Sex offender checks on teachers too lax, putting children at risk, say campaigners
Voluntary declarations of convictions for child sex abuse, and failure to keep records of offenders, must change, say activists, academics
Inadequate checks on teachers' convictions for sex offences mean children are at risk, say academics and campaigners against child sexual abuse.
They say the system for such checks needs reforming.
"The government doesn't have a holistic approach to protecting children … It's just ridiculous. It is the state's responsibility to protect children from being harmed," Against Child Abuse (ACA) director Jessica Ho Oi-chu said.
Making checks of teachers' records mandatory was a must, she said - a demand backed by the End Child Sexual Abuse Foundation (ECSAF) and a number of academics.
In 2011, the police introduced the Sexual Conviction Record Check scheme for teachers to "help reduce the risk of sexual abuse to children".
Under the scheme, schools can verify whether prospective employees have any convictions for sexual offences.
However, the policy is a voluntary, administrative measure and candidates for jobs can decline to be checked. Private tutors are also exempted from it.
"It is not a comprehensive measure," Ho said. "The government says it doesn't have the resources, but that is not an excuse. One case of child abuse is more than enough."
No single agency holds comprehensive figures for child sexual abuse cases in Hong Kong. However, the number of new cases reported to the Social Welfare Department each year has been increasing steadily - from 179 in 2002 to 336 last year.
"The effectiveness of the existing administrative measure is a big doubt," said Edward Chan Ko-ling, a associate professor at the University of Hong Kong.
About 20 per cent of child sex abuse cases happen in schools and private study venues, according to figures from ECSAF's Hugline - a telephone service set up for the public to report abuse.
In the year following the implementation of the Sexual Conviction Record Check scheme, the number of child sex cases in schools rose by about 60 per cent, the figures showed.
In a 2010 report that formed the basis of the scheme, the Law Reform Commission advised against a mandatory measure.
According to the report, a voluntary scheme gives the "employer a choice and the means to ascertain whether an employee has any previous convictions for sexual convictions".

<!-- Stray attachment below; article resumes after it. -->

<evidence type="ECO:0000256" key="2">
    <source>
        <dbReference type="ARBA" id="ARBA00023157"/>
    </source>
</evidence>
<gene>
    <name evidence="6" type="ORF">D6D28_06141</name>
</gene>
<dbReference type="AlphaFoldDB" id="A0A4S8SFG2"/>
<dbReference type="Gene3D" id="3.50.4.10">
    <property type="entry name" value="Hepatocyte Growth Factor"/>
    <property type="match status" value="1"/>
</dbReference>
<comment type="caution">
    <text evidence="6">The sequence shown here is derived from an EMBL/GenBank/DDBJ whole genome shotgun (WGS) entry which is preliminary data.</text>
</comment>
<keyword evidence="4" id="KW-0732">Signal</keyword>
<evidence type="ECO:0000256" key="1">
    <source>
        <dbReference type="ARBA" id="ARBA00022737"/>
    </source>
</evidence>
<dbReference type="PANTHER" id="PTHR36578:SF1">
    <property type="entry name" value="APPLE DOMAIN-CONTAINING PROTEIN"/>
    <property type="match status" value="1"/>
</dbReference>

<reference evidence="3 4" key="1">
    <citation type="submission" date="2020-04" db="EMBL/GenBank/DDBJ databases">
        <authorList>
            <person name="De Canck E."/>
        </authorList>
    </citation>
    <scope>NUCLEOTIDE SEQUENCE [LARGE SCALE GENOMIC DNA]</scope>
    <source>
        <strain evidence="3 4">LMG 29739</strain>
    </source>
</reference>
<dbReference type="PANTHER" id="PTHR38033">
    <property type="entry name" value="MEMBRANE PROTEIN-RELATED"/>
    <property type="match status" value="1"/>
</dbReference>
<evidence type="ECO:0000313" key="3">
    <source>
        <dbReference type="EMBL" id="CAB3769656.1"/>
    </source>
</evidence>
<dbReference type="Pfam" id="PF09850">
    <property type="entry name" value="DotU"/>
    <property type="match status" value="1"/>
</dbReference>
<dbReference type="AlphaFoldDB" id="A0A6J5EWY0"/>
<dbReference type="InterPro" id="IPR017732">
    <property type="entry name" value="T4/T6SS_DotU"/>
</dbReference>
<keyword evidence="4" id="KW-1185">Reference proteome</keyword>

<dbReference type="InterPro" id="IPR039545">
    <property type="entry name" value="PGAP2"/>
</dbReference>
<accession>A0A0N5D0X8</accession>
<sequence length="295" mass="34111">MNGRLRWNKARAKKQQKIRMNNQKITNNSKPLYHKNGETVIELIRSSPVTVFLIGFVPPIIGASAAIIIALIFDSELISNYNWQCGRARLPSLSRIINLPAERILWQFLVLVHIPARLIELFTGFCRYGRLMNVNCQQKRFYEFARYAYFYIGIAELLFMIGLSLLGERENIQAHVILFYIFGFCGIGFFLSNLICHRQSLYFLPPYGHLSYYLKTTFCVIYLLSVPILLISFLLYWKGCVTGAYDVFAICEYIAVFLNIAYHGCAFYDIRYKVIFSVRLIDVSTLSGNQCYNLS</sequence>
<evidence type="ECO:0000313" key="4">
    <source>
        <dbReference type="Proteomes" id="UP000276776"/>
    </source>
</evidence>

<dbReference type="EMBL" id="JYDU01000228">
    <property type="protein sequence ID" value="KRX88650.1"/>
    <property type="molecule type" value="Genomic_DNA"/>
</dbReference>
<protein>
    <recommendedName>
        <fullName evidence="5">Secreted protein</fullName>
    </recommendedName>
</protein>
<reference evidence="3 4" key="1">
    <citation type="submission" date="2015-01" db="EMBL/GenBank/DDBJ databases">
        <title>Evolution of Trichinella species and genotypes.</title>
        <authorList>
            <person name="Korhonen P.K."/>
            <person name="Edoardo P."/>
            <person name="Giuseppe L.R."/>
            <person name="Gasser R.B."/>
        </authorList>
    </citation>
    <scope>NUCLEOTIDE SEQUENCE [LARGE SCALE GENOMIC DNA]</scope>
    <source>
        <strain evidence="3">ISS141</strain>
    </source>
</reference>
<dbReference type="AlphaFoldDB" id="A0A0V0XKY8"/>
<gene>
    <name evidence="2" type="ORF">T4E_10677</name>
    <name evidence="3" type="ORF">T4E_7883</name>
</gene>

Opponents of teacher checks have said they are not conducive to the rehabilitation of offenders and can lead to discrimination.
The scheme was originally considered an interim measure, aimed at overcoming what the Law Reform Commission report called a "long legislative process".
However, last week the chairman of its Review of Sexual Offences Subcommittee told the Post that the commission had no immediate plans to further develop the scheme.
"The … scheme has now been operating for some time and I am not aware of any need for urgency [in] regard to further consideration of any mandatory proposal," Peter Duncan said. "Thus it is not the intention of the subcommittee to address this issue in the near future."
The subcommittee had more pressing projects to attend to, said its secretary, Thomas Leung.
In Britain, schools must carry out background checks on prospective employees. People who have committed "the most serious crimes" are automatically barred, a UK Department of Education spokesman said.
Most other European countries and some US states also have "mandated reporters" - a policy that requires anybody in close contact with children to report suspected cases of abuse.
Ho criticised Hong Kong's Education Bureau for being too passive and for failing to keep statistics on abuse cases in schools.
"The Education Bureau relies on the schools [to report] and each school has its own policy," she said. "The Education Bureau doesn't have the statistics. If an [offending] teacher is laid off, the teacher just goes to another school and that school has no system to check."
The bureau keeps figures only for sexual harassment in schools. In the past five years, there have been 20 complaints.
The bureau had not responded to Post inquiries about why it does not keep records of sexual abuse in schools as of last night.